'Assassins': Theater Review
Director Jamie Lloyd assembles a cast featuring Catherine Tate and Aaron Tveit for the London revival of one of Stephen Sondheim's most controversial musicals
Given that Assassins is all about men and women who feel backed into corners of noisy desperation, the studio-sized, in-the-round space of London's Menier Chocolate Factory makes the perfect claustrophobic setting for this exceptionally well-executed, inventive presentation of the Stephen Sondheim musical. Directed by fast-rising talent Jamie Lloyd, a Donmar Warehouse-veteran whose recent productions (Richard III, Macbeth, Urinetown, The Commitments) have won raves and awards, it's a show that delves deeper into the darkness at the heart of John Weidman's book, upping the madness-and-macabre ante inherent in the material.
The musical was first performed in 1990 and last revived on Broadway in 2004, with Neil Patrick Harris doubling as narrator figure the Balladeer and Lee Harvey Oswald. A transfer to London's West End and perhaps beyond seems almost assured for this production, although we can only hope new venues will find ways of preserving the staging's in-your-face intimacy.
Evoking some kind of fairground in hell, a long, landing-strip-shaped space is banked on two sides by bleacher seating, decorated by set and costume designer Soutra Gilmour with a giant creepy clown mask and a disconnected bumper car that serves multiple purposes throughout, while strings of low-wattage incandescent filament bulbs dangle above.
Within this arena, the cast pace and caper as they unfold a dream-like encounter of famous assassins (Oswald, John Wilkes Booth) and would-be assassins (Lynette "Squeaky" Fromme, Samuel Byck, John Hinckley). The characters meet, mingle and share their stories under the supervision of a Mephistophelean figure called the Proprietor (played here by an eerily feral and spry Simon Lipkin, whose smeary makeup echoes the clown face on set.)
Although Weidman's dialogue is as sharp as ever, it's Sondheim's songs that characteristically do the heavy thematic lifting throughout. They quizzically chip away at what motivated these troubled people to assassinate prominent politicians of their day, rather than just, say, murder their immediate friends and families or go on mass killing sprees.
The subject matter, and the show's apparent sympathy for these killers, was controversial way back in 1990 and too close to the bone for a production planned to open in 2001 that had to be postponed in the wake of 9/11. Perhaps audiences today are hardened or less easily shocked, but somehow the time feels right for this revival and its willingness to look hard into the psyches of assassins.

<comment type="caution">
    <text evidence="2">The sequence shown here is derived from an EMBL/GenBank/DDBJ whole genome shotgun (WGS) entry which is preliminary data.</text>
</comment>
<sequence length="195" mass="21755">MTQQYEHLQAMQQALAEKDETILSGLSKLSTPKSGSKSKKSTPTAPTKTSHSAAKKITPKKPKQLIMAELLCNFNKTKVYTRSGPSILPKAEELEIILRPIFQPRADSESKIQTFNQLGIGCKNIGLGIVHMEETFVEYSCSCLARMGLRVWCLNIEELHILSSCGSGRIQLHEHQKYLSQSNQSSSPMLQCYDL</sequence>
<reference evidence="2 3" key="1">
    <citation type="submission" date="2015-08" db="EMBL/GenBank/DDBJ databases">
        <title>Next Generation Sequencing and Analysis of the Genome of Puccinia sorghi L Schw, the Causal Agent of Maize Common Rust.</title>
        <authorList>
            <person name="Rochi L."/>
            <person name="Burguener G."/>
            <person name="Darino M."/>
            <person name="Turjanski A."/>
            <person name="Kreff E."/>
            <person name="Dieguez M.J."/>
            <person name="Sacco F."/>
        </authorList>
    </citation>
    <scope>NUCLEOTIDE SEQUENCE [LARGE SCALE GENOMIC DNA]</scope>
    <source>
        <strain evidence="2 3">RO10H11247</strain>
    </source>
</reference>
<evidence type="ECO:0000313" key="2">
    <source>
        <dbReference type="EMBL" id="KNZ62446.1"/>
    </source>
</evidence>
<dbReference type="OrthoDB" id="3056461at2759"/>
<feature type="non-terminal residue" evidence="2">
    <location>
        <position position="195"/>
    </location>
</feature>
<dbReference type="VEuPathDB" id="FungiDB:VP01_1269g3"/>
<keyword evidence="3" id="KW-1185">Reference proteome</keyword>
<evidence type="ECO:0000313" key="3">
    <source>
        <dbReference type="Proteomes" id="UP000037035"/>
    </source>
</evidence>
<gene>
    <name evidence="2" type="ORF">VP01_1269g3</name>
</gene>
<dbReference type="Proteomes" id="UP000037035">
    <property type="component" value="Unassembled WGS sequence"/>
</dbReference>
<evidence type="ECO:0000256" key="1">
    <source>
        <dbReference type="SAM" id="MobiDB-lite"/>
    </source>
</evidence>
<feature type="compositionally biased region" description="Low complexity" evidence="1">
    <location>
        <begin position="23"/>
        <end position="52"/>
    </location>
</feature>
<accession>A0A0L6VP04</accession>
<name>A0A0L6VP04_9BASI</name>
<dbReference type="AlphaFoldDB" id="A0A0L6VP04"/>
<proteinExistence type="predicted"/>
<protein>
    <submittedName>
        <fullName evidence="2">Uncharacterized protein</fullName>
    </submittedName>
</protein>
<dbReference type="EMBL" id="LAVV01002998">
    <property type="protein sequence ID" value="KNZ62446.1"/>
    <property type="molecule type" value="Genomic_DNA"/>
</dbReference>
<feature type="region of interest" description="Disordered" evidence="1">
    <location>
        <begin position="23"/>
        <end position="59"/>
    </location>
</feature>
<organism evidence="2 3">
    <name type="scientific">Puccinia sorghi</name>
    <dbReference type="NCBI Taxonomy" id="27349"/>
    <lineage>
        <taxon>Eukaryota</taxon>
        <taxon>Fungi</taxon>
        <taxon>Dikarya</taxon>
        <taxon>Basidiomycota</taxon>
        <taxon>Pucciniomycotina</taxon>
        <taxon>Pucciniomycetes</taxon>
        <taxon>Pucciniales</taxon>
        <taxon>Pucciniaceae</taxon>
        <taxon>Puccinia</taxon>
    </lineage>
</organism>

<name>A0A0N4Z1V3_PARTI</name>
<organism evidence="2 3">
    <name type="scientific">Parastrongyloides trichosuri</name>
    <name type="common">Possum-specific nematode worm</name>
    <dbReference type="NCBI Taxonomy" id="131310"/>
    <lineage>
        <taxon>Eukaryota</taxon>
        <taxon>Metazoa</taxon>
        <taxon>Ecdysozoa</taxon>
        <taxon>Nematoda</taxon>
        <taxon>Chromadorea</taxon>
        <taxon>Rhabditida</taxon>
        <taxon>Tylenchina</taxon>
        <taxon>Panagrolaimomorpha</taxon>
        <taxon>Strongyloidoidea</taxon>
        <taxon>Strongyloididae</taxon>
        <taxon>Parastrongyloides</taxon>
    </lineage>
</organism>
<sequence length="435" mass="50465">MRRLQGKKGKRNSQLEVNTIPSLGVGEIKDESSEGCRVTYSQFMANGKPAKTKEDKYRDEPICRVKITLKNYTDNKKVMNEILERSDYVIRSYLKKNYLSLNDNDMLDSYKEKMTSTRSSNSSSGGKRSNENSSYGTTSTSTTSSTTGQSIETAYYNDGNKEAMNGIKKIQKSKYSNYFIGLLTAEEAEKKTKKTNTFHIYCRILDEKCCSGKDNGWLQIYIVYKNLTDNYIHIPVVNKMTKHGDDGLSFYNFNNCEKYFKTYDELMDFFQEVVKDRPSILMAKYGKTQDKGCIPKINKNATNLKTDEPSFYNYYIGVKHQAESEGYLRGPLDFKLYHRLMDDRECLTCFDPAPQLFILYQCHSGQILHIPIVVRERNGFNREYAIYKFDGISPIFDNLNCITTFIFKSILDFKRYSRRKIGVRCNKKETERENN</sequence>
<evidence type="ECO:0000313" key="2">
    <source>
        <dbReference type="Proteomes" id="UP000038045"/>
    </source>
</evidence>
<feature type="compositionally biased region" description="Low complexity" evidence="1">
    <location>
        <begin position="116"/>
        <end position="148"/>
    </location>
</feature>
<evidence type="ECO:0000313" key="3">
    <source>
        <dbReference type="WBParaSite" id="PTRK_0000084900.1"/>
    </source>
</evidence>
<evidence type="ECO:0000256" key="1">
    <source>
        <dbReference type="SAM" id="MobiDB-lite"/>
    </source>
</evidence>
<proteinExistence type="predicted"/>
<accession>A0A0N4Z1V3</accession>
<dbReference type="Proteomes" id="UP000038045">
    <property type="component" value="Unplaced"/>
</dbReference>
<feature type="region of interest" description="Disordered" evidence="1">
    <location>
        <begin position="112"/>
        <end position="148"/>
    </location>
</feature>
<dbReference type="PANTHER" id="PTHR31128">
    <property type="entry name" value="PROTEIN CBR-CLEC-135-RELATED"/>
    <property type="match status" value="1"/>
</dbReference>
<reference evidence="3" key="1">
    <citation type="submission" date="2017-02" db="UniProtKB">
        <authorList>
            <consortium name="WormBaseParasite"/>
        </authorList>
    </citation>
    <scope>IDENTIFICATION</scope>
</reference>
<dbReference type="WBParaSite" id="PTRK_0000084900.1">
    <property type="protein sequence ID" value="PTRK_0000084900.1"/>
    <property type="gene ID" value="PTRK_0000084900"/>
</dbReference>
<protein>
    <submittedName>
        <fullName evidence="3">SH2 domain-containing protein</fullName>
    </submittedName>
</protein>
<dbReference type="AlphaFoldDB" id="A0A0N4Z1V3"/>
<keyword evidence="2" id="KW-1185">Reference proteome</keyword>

Smartly, the book and lyrics don't attempt to provide any kind of trite Psychology 101 answer. Instead, the characters express a plausible tangle of motives both ostensibly pure and absurdly deluded. This is showcased succinctly in the ensemble set piece "Another National Anthem," where President McKinley-assassin Leon Czolgosz (David Roberts) explains that he "did it because no one cared about the poor man's pain," whereas Hinckley (Harry Morrison) claims he "did it so she'd pay attention" (she being Jodie Foster). President Garfield-shooter Charles Guiteau (Andy Nyman, a production standout) "did it to preserve the Union and promote the sale of my book."
The only common denominator is that they were all basically nuts, but what's acute about this production is the subtle, and yes, empathic way it catches the flavor of each assassins' insanity. Catherine Tate, taking a break from her self-titled British TV show and movie roles, breezily assimilates Sara Jane Moore into her repertoire of daffy, klutzy women, adding a delicious comic spark to what's otherwise a fairly grim-toned show.
On that note, shabby-Santa-suit-clad Mike McShane, a character actor best known in the U.K. for his appearances on the old improv show Whose Line Is It Anyway?, brings a rich, harrowing poignancy to his turn as Byck, a failed assassin of Richard Nixon. He reveals his fractured mind in a brace of monologues addressed to, among others, Leonard Bernstein.
Throughout, Jamie Parker's Balladeer, incarnating the voice of common sense or historical perspective, comments on the pointlessness of the assassins' actions, sometimes openly mocking them. He notes, for instance, that the country would heal itself after the Civil War, and that the enigmatic Booth (glorious tenor Aaron Tveit) might have shot Lincoln simply because of bad reviews for his acting. It's a smart choice to have the excellent Parker sing in a twangy, country-and-western vocal style that makes even more sense when he morphs into the Texan Oswald at the end. This adds a folksy, music-hall touch, as does the stripped-down, edgier orchestration crafted by Bruce Coughlin.
That less-is-more ethos permeates the production's technical side on every level, from Neil Austin's simple but effective lighting to the economical but expressive choreography by Chris Bailey. The austerity perhaps serves to make the performances seem a bit broader and shoutier at times than might have been strictly desirable, especially given the cast wear ear microphones throughout. But that might have been the intention; it certainly makes them seem crazier and more demented. And at least it will ensure, should the show transfer, that everyone will hear them in the back rows.
Cast: Carly Bawden, Stewart Clarke, Simon Lipkin, Mike McShane, Harry Morrison, Andy Nyman, Jamie Parker, David Roberts, Melle Stewart, Catherine Tate, Aaron Tveit, Marc Akinfolarin, Adam Bayjou, Greg Miller Burns, Aoife Nally
Director: Jamie Lloyd
Book: John Weidman
Music & lyrics: Stephen Sondheim
Set and costume designer: Soutra Gilmour
Lighting designer: Neil Austin
Sound designer: Gregory Clarke
Choreography: Chris Bailey
Musical supervision and direction: Alan Williams
Orchestrations: Bruce Coughlin
Presented by Menier Chocolate Factory